Despite improving cancer treatments, Seattle doctor sees more seeking ‘natural’ remedies
It might be one of the most dreaded sentences a doctor can speak: “You have cancer.”
But as groundbreaking treatments continue to be developed and the odds of surviving climb, Doctor Bart Scott with Seattle’s Fred Hutchinson Cancer Research Center says more and more patients are rejecting recommended treatments in favor of natural remedies that run the gamut from herbal supplements to raw diets.
Dr. Scott says five years ago 10 percent of patients were turning away from chemo and radiation, often for religious reasons. But, with the rising popularity of natural medicine, as many as 25 percent of his patients now put off or refuse traditional treatments. And that’s a hard thing to hear.
“Honestly, it’s very difficult,” he said. “But you have to let people make their own decisions.”
He attributes that behavior to all the information — and misinformation — online, little of which is rooted in science.
“With cancer, since it’s a life-threatening illness, they want to believe that there’s some herb that they can take to make their cancer go away,” Scott said. “So, you know, I’m not really disappointed or angered with the patient. I’m disappointed and angered with the people who would try to profit off their susceptibility to this. That’s really a shame.”
And some people do profit by advertising holistic programs or natural pills that cure cancer.
“I had a patient that went for ‘stem cell therapy’ in Mexico,” Scott recalled. “They just got injections of things that they don’t even know what they are, which is really distressing. They ended up having a severe infection in their liver and in their blood stream and almost died from a complication from that.”
Another 28-year-old patient at Seattle’s Cancer Care Alliance, which partners with the Fred Hutch, chose coffee enemas and vitamin infusions over chemotherapy, radiation, and surgery prescribed by her doctor. After two years, the cancer, which was once curable, had spread to her liver. By the time the patient accepted treatment, the cancer was no longer curable.
A recent Fred Hutch study of 685 women in the U.S. with invasive breast cancer that had not spread shows nearly nine out of 10 were taking natural supplements, herbs, and minerals, or practicing mind-body therapies. Of the patients for whom chemotherapy was recommended, researchers reported 11 percent didn’t start that treatment.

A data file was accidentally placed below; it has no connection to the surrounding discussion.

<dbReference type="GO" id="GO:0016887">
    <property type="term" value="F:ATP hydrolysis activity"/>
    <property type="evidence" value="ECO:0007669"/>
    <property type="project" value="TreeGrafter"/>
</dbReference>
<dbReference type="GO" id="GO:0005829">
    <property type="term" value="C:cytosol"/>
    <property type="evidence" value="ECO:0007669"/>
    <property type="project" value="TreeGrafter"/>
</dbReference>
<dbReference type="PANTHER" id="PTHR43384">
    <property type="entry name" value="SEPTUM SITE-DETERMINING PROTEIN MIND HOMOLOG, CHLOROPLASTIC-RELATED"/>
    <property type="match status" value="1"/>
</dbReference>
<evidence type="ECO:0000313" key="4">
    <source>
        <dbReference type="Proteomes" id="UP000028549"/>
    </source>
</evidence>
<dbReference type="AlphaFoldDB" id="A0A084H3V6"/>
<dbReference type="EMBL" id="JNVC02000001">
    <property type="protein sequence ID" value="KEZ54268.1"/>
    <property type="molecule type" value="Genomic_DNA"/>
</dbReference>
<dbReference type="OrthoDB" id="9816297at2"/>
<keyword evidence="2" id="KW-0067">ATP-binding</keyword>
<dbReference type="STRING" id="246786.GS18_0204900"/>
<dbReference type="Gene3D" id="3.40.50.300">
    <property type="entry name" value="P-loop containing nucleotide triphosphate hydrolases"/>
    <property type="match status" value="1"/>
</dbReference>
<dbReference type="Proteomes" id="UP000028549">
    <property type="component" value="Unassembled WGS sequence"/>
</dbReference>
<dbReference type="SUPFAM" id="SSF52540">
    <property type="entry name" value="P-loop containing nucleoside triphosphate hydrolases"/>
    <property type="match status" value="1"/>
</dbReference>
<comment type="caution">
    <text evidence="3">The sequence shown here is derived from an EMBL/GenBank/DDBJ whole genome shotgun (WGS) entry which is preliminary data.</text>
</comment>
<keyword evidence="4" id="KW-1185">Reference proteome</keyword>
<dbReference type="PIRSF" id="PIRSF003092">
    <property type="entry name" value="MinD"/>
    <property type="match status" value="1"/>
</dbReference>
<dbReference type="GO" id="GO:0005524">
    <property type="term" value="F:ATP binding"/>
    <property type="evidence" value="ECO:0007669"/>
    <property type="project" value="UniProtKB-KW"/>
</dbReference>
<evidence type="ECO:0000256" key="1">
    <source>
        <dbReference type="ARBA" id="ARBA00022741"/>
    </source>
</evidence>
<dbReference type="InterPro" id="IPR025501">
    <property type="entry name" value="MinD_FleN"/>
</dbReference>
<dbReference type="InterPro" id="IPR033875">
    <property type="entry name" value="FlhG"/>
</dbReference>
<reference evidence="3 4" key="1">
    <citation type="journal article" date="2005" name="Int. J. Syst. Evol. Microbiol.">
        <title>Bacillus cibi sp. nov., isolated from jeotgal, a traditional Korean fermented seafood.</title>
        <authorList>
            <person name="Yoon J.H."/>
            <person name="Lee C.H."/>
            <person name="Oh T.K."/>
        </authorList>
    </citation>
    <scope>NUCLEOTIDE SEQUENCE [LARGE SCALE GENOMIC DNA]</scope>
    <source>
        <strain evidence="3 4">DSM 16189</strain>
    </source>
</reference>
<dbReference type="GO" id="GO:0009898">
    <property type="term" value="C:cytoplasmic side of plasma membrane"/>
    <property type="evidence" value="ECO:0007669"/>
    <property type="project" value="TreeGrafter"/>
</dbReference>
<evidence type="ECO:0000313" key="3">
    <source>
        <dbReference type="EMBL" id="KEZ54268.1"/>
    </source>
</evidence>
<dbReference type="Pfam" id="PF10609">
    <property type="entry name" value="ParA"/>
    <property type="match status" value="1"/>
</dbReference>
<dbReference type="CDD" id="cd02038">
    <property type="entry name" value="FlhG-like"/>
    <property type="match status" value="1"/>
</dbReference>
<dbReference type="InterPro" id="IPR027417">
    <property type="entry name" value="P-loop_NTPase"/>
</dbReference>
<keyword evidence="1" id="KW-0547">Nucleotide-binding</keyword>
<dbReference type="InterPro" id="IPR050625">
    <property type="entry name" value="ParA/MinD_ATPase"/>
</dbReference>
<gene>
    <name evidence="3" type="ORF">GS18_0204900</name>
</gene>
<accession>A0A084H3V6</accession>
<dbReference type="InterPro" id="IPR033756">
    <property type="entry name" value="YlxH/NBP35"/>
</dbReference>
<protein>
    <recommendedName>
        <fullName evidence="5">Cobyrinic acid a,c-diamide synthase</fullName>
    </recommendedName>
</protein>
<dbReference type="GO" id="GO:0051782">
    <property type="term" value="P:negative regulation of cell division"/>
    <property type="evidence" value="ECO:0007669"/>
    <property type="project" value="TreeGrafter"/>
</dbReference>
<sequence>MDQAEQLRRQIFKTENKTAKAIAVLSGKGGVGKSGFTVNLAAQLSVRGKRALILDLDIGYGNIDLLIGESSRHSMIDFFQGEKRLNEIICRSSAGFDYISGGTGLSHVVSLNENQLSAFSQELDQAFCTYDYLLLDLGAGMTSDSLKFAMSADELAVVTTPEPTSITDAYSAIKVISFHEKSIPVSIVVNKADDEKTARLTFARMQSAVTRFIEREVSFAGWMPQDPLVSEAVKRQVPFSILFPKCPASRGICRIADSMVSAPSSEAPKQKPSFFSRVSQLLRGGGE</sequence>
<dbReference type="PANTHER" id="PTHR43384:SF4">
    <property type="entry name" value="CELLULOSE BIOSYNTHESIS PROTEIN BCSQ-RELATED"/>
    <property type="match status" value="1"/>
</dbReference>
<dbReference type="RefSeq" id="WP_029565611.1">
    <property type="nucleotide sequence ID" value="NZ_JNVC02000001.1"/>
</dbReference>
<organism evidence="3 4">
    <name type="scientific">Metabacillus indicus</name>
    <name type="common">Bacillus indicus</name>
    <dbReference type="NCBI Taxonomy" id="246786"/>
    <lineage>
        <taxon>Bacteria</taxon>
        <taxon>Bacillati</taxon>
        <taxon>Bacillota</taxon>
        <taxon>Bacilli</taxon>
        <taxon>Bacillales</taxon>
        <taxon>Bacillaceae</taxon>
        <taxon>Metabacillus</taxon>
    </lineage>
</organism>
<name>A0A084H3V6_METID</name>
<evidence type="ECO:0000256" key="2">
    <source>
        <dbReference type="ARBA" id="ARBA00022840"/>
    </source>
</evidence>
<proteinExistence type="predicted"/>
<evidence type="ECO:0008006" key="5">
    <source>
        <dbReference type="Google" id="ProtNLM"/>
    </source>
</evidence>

Chemo and radiation aren’t right for everyone. For some patients who have terminal cases or other diseases alongside cancer, some oncologists will recommend palliative care. Often, it comes down to a balance between extending life and the quality of that life.
Fear and ‘big pharma’
In Dr. Scott’s experience, many patients who could be treated or even cured are attracted to natural or holistic treatments out of fear: fear of cancer, and fear of what cures it. They see the devastating effects chemo and radiation can have on the human body, and want to find another way to get better.
“I think that they see it as being safer,” Scott said. “I think that they see it as being less toxic. And I think that they read that it works. And so why wouldn’t they go for that? I mean, if you were told that, here’s a pill that won’t cause any side effects and it will get rid of your cancer, makes sense to try it. Problem is, that’s not factually correct.”
Still others distrust “big pharma” and think chemo is being pushed on them because it makes money. But Dr. Scott says that’s not the case.
“So if I had some magic pill that would get rid of your cancer, I would do it,” he said. “I don’t get paid more by giving toxic therapy. If I had less toxic therapy, I would do that.”
Ultimately, it’s the patients’ choice. All that Dr. Scott can do is advise them to the best of his ability. Many patients who delay recommended treatments such as chemo, radiation, or bone marrow transplants come back — and it’s important to give them that opening.
“If you shut down that conversation and you say ‘oh, that’s stupid’ or ‘that’s ignorant’ and try to take it in a negative way, the problem with that approach is that then the patient is ultimately going to be even further harmed because they’re going to be reluctant to come back to you when things go wrong,” Dr. Scott explains.
An approach like that could scare patients away. Dr. Scott’s strategy is data-focused, which is what he would recommend to any doctor faced with a patient rejecting treatment, or seeking treatment that’s not recommended.
“And I say, ‘You know you could choose that. You’ve read that on the Internet, but that’s not really a clinical trial, and clinical trials are how we try to discover if a treatment is good or not. And I have this other treatment that has been tested in a clinical trial and it shows, you know, 54 percent response rate and I think you should consider this – the side effects are this, this, and this.'”
What about patients who aren’t convinced?
“I’m not against alternative types of treatments,” Scott said. “What I would be against is using just alternative types of treatments solely. And I think it’s worth having this discussion with your physician, and sometimes, saying a chemo versus a non-chemo approach — how about a chemo plus a non-chemo approach? I think that’s a much better way to go about that. And I’m certainly willing to consider things that patients may want to do, in combination with [chemo] rather than subtraction from.”